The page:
First thing to come up with me is that original ink manufacturers may very well use this innovation. First, to protect their ink formulas from being reproduced; second, to prevent use of compatible inks with printers. Am I being a paranoid already? :)

Do You Know HP?

Every one of us who have some knowledge of computer peripherals, know what HP stands for. Every time you think of a printer, you probably recall Hewlett Packard. Well, for some of us it’s Epson or Canon, but that’s not the point. The thing is, HP is well-known company.

One guy described his experience of searching for Hewlett Packard stand at London Book Fair. "Youlit Packet...?" a staff member asked when the guy was trying to find his way. Yes. They are still there, people who haven’t heard of HP or HP toner cartridges.

Tuesday, April 17, 2007

5 New Inkjet Printers by Lexmark

Lexmark announced an upcoming release of five new inkjet printers, three of them feature wireless capabilities.

Lexmark X4550 is a wireless multifunction printer designed to home and office use. The printer is able to print at speeds up to 26 ppm in monochrome black and 18 ppm in color. X4550 allows printing borderless pictures directly from memory cards, flash drives and digital cameras supporting PictureBridge Technology. Also, it makes copies as fast as 17 ppm in black-and-white and 11 ppm in color.

Another wireless color printer announced is Lexmark Z1420 capable of printing borderless photos of up to 8.5x11 in., and speeding up to 24 ppm in black and 18 ppm in color.
The new Lexmark X3550 color multifunction combines inkjet printer, copier and scanner in one unit, and features wireless option. It prints 24 ppm in black and 17 ppm in color. The device comes packed with Imaging Studio software for editing and applying various photo effects.

Next are X2500 color All-In-One and the Z1300 single-function printer. Lexmark X2500 All-In-One printer allows printing, scanning and one-touch copying, as well as making borderless 4x6 in. and 5x7 in. photos. Device prints at speeds of up to 22 ppm and 16 ppm, in black and color, accordingly.
Lexmark Z1300 single-function printer is created for home users and prints at speeds of up to 22 and 16 ppm for monochrome and color, respectively. It also allows users to print 4x6 in. and 5x7 in. borderless photos.

Lexmark’s X4550, X3550, X2500, Z1420 are priced at $129.99, $79.99, $59.99 and $79.99. Lexmark Z1300 is priced under $25.

HP Goes Wide

After drawing much attention to CM8050 and CM8060 high-end multifunction printers, HP goes further with the Edgeline Technology.
The company introduced a wide-format printer DesignJet T1100, addressing the need of technical users such as architects, engineers and geologists. DesignJet T1100 uses same printheads as CM8060, but instead of having multiple printheads spanning the whole width, it prints a 1-inch band along the page.

The printer is capable of making line as thin as 0.04mm with an accuracy of 0.1%, compared to 0.2% of industry average. Also, DesignJet T1100 uses special matte black, which provide a better match with 4-color inks, and gray inks for smother gradients.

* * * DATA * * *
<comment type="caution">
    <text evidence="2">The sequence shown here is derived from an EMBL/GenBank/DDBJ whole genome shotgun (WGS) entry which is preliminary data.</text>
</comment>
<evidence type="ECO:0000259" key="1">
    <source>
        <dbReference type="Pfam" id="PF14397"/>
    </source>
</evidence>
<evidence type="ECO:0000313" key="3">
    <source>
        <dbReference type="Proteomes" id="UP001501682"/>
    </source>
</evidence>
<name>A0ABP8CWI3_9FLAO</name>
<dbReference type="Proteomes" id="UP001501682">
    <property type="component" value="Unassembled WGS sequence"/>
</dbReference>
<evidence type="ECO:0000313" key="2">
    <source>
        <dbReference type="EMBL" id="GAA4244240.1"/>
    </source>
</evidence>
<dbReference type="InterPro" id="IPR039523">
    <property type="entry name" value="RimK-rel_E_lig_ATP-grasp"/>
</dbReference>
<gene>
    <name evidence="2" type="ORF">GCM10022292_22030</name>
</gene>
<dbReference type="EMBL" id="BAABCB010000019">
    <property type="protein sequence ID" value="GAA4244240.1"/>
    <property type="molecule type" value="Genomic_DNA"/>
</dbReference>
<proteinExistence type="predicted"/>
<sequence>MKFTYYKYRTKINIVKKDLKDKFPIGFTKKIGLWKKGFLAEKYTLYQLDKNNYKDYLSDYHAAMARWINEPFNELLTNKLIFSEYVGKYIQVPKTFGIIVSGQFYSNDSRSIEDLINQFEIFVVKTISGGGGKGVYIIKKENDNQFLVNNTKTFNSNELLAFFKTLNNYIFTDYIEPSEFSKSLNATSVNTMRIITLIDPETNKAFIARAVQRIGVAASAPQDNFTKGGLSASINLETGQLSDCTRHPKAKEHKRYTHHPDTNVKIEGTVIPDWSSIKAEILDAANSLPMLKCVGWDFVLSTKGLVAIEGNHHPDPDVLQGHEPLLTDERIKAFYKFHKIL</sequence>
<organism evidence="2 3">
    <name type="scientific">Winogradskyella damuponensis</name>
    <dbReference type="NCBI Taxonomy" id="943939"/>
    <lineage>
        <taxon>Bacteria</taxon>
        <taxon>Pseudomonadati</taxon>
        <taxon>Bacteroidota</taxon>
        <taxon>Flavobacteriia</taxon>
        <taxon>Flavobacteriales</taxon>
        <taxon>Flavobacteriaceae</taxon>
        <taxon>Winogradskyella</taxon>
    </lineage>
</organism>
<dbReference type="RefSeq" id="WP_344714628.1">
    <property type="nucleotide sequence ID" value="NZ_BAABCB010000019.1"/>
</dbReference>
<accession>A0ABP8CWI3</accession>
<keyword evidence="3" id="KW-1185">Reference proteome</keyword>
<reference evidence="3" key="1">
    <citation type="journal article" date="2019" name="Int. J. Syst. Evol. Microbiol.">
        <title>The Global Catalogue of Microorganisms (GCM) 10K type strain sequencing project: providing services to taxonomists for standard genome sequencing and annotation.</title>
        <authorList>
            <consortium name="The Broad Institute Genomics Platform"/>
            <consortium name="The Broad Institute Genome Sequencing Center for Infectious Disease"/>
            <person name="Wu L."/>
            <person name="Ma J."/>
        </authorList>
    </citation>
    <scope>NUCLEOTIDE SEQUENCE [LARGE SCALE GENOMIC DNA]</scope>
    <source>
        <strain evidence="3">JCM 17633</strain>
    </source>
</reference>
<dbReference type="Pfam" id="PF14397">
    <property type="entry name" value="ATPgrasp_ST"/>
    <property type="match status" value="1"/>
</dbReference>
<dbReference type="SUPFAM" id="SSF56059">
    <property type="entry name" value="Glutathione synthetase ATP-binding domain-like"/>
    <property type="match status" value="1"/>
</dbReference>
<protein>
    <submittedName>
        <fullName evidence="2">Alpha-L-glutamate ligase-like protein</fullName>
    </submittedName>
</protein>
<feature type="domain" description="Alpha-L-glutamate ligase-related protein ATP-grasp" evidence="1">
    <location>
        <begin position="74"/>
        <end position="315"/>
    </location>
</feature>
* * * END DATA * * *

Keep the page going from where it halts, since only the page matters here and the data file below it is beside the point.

As usual, the print speed depends on printing task and paper quality. HP DesignJet T1100 produces a plain A1 page in 35 seconds in draft mode, 2.8 square meters per hour in best quality on glossy paper.

The printer features a fast controller that processes files independently from the computer.

Monday, April 16, 2007

Inkjet To the Bone

There is another implementation of inkjet technology, now it helps create artificial bones. With a modified inkjet printer, scientists can produce perfect ‘hard copies’ of damaged bones to be inserted into the body to help it revive.

“The “paper” in our printer is a thin bed of cement-like powder. The inkjets spray the cement with an acid which reacts with it and goes hard. That deals with one layer. Then new layers of fresh powder are sprayed on top, and the layers build up to the shape we need", says Professor Jake Barralet of McGill University in Montreal, Canada.

The printer itself is as big as three cabinets and can produce a typical bone in 10 minutes.

Now scientists are looking for a way to create artificial skin with use of inkjet technology.

Xerox Sets New Energy Saving Record

Energy saving has become important not only in development of PC, but also peripherals, including printers and multifunctions. So it comes as no surprise that Xerox claims more than half of its products to be compatible with new ENERGY STAR specifications, which became effective only on April, 1.

The new ENERGY STAR version has a distinctive feature from the previous. Before now, energy consumption specifications only applied to ‘sleeping’ and energy saving modes of copiers, printer and MFPs. This time, a new index – TEC (Typical Electricity Consumption) – is designed to indicate how much energy a device consumes during an average working week.

Meeting ENERGY STAR requirements for Xerox seems easier that for other manufacturers, because Xerox has been partner of the specification developers since the beginning of 90s. Two year ago, Xerox launched a makeover of its laser printing components in effort to reduce energy consumption. The company has succeeded to lower level of energy consumption to 25% compared to previous models.

In part, this achievement became available due to new toner formulation. First, the new toner requires lower temperature to melt and, second, is made of smaller toner particles. All that reduces total printer toner volume and, in turn, energy consumption.